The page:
On August 19 a list of candidates to the National Banking Council was released, which was granted an authority to supervise the Russian Central Bank a month ago. It turned out so that the Kremlin is pondering over Viktor Gerashchenko as the Russian President's representative in the council. His appointment may grab the headlines and come as the most drastic staff shake-up of late. For it is largely because of the former Central Bank chief's negative stance on a new role of the Banking Council that he was eased out from office by Sergey Ignatyev. A little more than a month ago Vladimir Putin signed amendments to the law 'On the Central Bank of Russia', which made the Banking Council's functions much broader.
From now on, all branches of authority are entitled to supervise the Central Bank's activity through their representatives in the Banking Council. If before the council consisted of the members of the Central Bank's Board of Directors and Duma deputies, while rounding up the panel were the Finance and Economy Ministers, now it is complete with three Presidential reps, three government reps and three State Duma reps, with two members from the Federation Council and only one from the Central Bank. There's been no knowledge about particular candidates to the new Banking Council until now. The only widely known thing was that the Central Bank would be represented by its Chairman Sergey Ignatyev. However, Ignatyev will possibly have to enjoy the company of Gerashchenko - an option that is currently being mulled over by the Kremlin's highbrows, the Kommersant newspaper reported.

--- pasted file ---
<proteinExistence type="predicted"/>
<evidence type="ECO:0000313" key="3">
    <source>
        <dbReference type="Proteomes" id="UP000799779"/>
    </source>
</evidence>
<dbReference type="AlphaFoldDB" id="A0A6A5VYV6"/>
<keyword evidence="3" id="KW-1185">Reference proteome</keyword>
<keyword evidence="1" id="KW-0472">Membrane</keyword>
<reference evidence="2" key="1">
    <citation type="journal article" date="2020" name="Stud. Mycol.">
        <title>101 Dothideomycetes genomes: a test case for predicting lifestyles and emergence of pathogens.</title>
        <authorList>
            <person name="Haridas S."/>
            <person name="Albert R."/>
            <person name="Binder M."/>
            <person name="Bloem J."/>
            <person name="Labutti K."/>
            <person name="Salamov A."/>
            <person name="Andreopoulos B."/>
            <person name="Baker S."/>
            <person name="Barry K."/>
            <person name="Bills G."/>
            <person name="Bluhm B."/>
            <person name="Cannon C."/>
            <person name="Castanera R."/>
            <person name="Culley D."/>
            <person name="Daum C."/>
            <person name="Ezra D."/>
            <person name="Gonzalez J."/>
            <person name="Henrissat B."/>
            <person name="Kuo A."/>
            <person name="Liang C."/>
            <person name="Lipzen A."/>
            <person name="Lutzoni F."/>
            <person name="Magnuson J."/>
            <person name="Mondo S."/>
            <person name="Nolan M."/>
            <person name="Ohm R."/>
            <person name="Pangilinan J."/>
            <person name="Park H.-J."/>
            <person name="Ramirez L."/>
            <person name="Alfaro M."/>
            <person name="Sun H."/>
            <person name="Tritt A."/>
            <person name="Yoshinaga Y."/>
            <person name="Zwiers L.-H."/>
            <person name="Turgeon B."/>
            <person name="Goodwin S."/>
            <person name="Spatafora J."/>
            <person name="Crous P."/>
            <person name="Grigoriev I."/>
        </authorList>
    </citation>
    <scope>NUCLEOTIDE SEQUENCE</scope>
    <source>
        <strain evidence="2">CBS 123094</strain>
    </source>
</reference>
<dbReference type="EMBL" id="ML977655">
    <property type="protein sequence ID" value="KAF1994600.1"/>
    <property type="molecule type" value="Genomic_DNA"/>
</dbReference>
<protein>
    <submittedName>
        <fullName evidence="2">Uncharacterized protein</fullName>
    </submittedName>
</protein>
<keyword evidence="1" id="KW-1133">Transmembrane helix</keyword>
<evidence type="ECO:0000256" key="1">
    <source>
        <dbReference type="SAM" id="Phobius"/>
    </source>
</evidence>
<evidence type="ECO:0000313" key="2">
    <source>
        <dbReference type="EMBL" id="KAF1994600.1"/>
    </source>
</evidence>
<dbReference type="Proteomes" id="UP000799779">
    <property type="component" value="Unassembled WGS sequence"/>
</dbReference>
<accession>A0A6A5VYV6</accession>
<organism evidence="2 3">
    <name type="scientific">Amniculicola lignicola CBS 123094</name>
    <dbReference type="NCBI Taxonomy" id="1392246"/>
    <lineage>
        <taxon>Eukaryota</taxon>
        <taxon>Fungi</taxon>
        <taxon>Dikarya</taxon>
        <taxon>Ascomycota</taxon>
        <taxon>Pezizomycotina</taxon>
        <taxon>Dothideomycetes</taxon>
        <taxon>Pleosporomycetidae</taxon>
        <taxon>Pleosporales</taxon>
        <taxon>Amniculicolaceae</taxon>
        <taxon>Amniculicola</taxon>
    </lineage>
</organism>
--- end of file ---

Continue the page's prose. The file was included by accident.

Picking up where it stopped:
The discovery of the submarine has unveiled a few "inconsistencies." For example, how can one explain the fact that the sub was found where it needed to be searched for from the start?
When on a state visit to Singapore, Russian President Vladimir Putin promised to revisit the discussion of the 1956 Declaration between the USSR and Japan regarding the issue of the peace treaty with Japan
The TurkStream, which runs along the bottom of the Black Sea from Russia's Anapa to Turkey, will consist of two lines, each with a capacity of 15.75 billion cubic meters of gas a year